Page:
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Have a look at the work I'm doing on my 109 - I have been preparing a pair of axles (front from Discovery, rear from 110) to fit to the leaf springs. It has been a slow project, but apart from the odd shaped right inner U-bolt and modified spring plates (they need to be shortened to bring the dampers closer to the axle), they're pretty much ready to go on. It's all documented with photos at nickslandrover.co.uk

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Have a look at the work I'm doing on my 109 - I have been preparing a pair of axles (front from Discovery, rear from 110) to fit to the leaf springs. It has been a slow project, but apart from the odd shaped right inner U-bolt and modified spring plates (they need to be shortened to bring the dampers closer to the axle), they're pretty much ready to go on. It's all documented with photos at nickslandrover.co.uk

That's a good idea, there's great info on there!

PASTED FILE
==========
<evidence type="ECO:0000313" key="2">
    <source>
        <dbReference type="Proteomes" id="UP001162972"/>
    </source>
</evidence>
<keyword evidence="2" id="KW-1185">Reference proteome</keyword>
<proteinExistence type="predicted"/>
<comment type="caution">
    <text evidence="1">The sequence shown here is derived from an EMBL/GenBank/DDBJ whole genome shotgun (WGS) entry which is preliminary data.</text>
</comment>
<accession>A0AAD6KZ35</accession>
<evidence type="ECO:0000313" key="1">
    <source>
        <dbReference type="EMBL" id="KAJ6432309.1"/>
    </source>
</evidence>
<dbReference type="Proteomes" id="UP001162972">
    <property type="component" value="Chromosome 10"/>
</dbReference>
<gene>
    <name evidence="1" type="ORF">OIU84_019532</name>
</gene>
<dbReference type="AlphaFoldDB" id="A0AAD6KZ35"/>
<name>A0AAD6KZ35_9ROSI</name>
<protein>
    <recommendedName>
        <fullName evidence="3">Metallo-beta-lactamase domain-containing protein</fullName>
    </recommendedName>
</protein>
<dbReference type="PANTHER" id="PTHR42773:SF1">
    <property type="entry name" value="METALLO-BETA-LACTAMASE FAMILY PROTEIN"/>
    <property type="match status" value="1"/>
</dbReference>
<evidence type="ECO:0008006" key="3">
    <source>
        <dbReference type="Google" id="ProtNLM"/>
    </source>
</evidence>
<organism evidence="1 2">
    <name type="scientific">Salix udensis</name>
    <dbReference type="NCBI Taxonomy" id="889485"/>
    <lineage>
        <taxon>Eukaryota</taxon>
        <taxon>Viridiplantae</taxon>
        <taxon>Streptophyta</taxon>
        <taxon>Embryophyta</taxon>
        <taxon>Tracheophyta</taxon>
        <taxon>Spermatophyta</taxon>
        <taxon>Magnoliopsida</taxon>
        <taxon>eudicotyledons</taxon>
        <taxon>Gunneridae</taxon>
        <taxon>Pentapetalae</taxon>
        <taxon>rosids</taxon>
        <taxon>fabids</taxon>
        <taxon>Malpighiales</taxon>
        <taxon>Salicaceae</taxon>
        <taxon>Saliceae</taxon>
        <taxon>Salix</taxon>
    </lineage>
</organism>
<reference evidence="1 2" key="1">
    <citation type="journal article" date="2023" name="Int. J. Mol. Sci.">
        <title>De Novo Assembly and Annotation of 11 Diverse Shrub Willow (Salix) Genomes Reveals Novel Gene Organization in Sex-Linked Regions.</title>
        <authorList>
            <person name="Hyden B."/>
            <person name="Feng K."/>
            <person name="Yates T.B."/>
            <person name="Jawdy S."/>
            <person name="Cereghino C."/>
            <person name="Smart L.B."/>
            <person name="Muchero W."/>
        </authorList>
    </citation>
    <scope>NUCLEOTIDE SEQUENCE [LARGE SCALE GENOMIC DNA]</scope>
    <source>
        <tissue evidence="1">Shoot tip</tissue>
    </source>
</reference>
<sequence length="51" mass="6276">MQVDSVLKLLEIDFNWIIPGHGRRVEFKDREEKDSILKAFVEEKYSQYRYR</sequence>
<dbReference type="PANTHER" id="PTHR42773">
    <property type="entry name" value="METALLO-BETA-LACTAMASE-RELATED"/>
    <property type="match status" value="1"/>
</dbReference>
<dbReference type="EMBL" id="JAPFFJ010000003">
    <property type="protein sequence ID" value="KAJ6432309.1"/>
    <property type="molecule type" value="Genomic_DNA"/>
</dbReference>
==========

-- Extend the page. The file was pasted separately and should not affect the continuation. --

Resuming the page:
Just an FYI, there's no need to modify the spring plates, you can use the rear spring plates of an 88". Gives the exact same result, but without all the effort ;)

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That's a good idea, there's great info on there!

Just an FYI, there's no need to modify the spring plates, you can use the rear spring plates of an 88". Gives the exact same result, but without all the effort ;)

Ah - I had considered that and even located a pair from another forum, but a quick measure-up with the rear plates on my Lightweight suggested that the dampers would foul the axle and that I need plates with damper spigots roughly half way between those on front plates and 88 rears, but I may have mis-measured them. Is that what you did, Koos?

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That's always a good thing ;)

Just found this pic. This is how mine was setup, see the big u-joint angle at the diff? U-joint angle at the t-case was practically zero.... Vibrations anyone?? Didn't notice them in 2wd, but in 4wd it would rattle like mad even at low speeds (25mph).

PICT0593.jpg

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If the prop UJs aren't deflected by the same amount, you will get vibration when 4wd is engaged (or always on the rear prop, which is why cheap "lifts" using 1-ton shackles are a bad idea), but there is a formula for offsetting the rotational positions of the UJs to counter this, just as they did on RRC/Defender front prop shafts. If you can measure the two deflection angles and the distance between them, then Bailey Morris should eb able to tell you how much to rotate the UJs apart at the slip joint, and hopefully the splines will permit a close approximation of that angle.